Everything about Antarctica Takes It! seems cute: they have a cute name; their album, The Penguin League, has a cute title; their lyrics can even be cute (“Send me a signal cross my circuitry”, they sing on “Circuits”). But their bedroom indie pop can be pretty deceptive. Every click and clang of ramshackle percussion is a scratch on the album’s shiny surface. The rasp of a harmonica or an accordion ripples over the calm waters of these songs. Singer Dylan McKeever’s voice is hushed and simple and, at first listen, could seem like the sound of a sweet little indie boy. But on “Heart of Stone” or “Goodbye” he could be walking the lonesome road with the ghost of Lee Hazlewood. The album can occasionally slip into something more precious—“Circuits” neglects the bands strongest elements in favor of straightforward twee pop—but in general this is an album that equals more than the sum of its parts. It stands up to multiple listens because, unlike so many of its ilk, it has hidden gems—not precious stones, mind you, but jagged unpolished rocks—buried throughout for you to go back and find.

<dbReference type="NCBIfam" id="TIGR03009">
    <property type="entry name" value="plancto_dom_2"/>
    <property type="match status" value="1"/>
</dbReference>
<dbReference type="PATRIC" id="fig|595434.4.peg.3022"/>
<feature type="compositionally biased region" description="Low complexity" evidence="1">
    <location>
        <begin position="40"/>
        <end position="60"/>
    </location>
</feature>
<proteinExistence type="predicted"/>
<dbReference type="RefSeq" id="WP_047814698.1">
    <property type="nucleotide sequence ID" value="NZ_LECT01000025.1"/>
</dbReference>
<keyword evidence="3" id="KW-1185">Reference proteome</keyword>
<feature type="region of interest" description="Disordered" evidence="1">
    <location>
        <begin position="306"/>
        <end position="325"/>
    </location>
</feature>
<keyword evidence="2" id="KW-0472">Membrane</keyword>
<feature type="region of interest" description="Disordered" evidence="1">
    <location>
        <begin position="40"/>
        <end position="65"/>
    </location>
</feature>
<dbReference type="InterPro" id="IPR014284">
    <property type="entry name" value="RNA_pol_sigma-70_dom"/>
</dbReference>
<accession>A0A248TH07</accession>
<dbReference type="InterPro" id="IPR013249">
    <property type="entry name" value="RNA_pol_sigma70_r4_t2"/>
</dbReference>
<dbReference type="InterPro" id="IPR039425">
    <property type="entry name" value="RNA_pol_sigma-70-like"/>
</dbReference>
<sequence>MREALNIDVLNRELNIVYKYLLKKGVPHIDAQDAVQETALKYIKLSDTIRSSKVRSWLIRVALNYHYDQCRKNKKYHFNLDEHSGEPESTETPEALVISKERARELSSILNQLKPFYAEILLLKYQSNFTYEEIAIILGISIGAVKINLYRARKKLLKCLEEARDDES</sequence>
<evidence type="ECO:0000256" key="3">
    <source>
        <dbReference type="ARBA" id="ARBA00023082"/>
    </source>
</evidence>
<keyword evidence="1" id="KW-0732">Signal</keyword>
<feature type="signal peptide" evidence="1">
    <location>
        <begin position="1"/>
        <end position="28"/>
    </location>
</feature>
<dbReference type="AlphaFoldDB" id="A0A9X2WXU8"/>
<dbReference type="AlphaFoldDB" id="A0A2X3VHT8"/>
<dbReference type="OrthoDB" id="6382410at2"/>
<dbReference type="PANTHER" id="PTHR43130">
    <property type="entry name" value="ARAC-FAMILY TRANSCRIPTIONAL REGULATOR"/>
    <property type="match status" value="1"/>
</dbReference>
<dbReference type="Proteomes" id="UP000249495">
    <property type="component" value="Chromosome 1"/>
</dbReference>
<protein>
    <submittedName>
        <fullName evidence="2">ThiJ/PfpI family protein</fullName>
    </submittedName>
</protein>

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// Notes from the Road
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